More young people than ever before call our world home, and the vast majority are in emerging economies. While these young men and women prove their potential and promise every day, too many lack opportunities to carve a path for themselves. Meanwhile, the infrastructure and natural resource industries—which include power, transportation, water, oil and gas, and mining—confront their own host of challenges. A new publication makes the case that youth engagement offers promise for both groups and, for these industries, makes good business sense.

Creating Value Through Global Youth Engagement, developed in partnership with the International Finance Corporation (IFC), a member of the World Bank Group, offers guidance for purposeful, strategic action supported by real world examples, including IYF initiatives. Based on interviews with and dialogue among industry leaders, government officials, development experts, and young people, the publication frames the opportunities around the main challenges the industries face, global demographics, and youth perspectives. The report is structured in three sections:

  1. Key industry and youth challenges: Infrastructure and natural resource companies confront difficulties related to talent acquisition and the workforce of the future; innovation and competition in an era of rapid change; building stable, resilient communities and economies; and increasing pressure for environmental, social, and corporate governance. This section features young adults' perceptions of these industries and what they want from the world of work. Drawing on resources such as IYF's 2017 Global Youth Wellbeing Index, the publication also offers an overview of the challenges youth face, including unemployment, underemployment, and informal work.
  2. Youth engagement offers solutions: As the report argues, "Youth skills, drive, optimism, and desire for change are exactly the infusion of talent and innovation that can power these industries forward." Young people are hungry for opportunities to contribute, grow, and lead. To demonstrate value, this section maps youth engagement to business needs, for example, tapping young leaders to solve pressing global issues. More and more CEOs see the Sustainable Development Goals as a critical part of doing business, and young men and women such as IYF's YouthActionNet® fellows can be valuable partners in doing this work.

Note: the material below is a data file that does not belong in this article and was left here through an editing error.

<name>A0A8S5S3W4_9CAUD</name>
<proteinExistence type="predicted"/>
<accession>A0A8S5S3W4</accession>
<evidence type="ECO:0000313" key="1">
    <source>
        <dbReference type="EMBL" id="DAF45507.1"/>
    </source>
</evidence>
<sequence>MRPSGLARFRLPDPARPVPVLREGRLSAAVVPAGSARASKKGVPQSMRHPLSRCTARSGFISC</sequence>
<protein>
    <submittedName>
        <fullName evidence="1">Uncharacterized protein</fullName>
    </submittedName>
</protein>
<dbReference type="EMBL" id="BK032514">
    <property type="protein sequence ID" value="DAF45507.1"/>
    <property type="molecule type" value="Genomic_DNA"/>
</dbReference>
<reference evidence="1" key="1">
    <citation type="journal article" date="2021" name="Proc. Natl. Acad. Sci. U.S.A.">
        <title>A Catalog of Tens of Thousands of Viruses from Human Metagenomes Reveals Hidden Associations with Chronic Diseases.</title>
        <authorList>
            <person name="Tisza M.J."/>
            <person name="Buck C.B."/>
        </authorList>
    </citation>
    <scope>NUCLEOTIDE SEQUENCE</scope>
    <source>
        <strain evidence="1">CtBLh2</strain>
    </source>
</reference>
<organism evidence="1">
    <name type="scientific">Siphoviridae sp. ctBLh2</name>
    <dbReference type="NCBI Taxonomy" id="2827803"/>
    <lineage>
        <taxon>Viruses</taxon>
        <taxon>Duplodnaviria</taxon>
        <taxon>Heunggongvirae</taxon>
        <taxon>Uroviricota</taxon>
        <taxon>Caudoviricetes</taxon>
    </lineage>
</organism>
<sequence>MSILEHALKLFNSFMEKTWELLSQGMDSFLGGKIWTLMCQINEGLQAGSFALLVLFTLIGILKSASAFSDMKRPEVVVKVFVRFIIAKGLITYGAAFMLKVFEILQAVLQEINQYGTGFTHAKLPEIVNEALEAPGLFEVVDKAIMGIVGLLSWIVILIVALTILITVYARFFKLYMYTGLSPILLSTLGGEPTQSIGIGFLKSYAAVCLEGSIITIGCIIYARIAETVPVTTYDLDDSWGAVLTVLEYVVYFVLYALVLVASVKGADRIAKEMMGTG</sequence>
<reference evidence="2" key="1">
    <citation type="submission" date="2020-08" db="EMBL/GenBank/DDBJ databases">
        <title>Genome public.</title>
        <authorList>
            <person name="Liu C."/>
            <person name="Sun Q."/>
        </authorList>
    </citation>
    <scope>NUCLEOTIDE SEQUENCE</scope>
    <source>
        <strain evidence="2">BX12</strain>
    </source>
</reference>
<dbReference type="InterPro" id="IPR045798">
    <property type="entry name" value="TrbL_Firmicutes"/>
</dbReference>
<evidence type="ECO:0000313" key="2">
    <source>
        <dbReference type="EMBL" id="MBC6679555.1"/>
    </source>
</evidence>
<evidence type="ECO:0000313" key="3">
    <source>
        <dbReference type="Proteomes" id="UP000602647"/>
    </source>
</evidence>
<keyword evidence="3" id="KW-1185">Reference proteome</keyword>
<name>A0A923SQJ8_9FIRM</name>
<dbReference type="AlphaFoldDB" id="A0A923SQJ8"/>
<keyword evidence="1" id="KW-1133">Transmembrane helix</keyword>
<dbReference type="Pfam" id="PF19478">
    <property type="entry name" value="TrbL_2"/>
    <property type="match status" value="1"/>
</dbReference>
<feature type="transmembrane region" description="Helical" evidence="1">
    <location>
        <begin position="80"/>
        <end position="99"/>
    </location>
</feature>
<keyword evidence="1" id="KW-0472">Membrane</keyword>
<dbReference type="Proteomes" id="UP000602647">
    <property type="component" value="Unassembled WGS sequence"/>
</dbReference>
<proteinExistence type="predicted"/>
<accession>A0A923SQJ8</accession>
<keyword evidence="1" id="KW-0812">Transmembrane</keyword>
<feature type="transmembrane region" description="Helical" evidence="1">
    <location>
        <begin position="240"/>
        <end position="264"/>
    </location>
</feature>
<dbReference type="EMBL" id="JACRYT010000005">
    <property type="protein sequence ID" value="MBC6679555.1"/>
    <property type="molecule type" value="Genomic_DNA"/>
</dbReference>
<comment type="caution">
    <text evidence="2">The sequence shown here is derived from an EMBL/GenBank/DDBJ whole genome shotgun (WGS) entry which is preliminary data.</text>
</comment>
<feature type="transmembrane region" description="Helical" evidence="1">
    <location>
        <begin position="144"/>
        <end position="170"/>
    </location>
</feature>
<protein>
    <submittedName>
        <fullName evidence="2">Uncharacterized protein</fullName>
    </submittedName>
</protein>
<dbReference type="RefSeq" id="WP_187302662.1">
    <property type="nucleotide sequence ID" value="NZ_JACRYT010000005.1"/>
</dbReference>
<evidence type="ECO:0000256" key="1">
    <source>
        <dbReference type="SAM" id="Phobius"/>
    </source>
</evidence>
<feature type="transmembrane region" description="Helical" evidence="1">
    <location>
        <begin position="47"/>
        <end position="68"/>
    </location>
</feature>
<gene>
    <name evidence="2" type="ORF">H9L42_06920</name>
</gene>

3. Action plan: The goal of the publication is to provide actionable guidance based in a real world understanding of challenges and opportunities. The plan includes two types of activities: foundational and targeted. The former benefits all infrastructure and natural resource industries and includes taking a more strategic approach, instead of one-off efforts. The latter category positions infrastructure and natural resource companies to achieve more specific goals, such as building a talent pipeline and championing entrepreneurs and value chain development. Five case studies support this plan.

This publication demonstrates how strategic youth engagement benefits young people, communities, and economies, while allowing companies to gain a competitive edge.

To learn more, read Creating Value through Global Youth Engagement.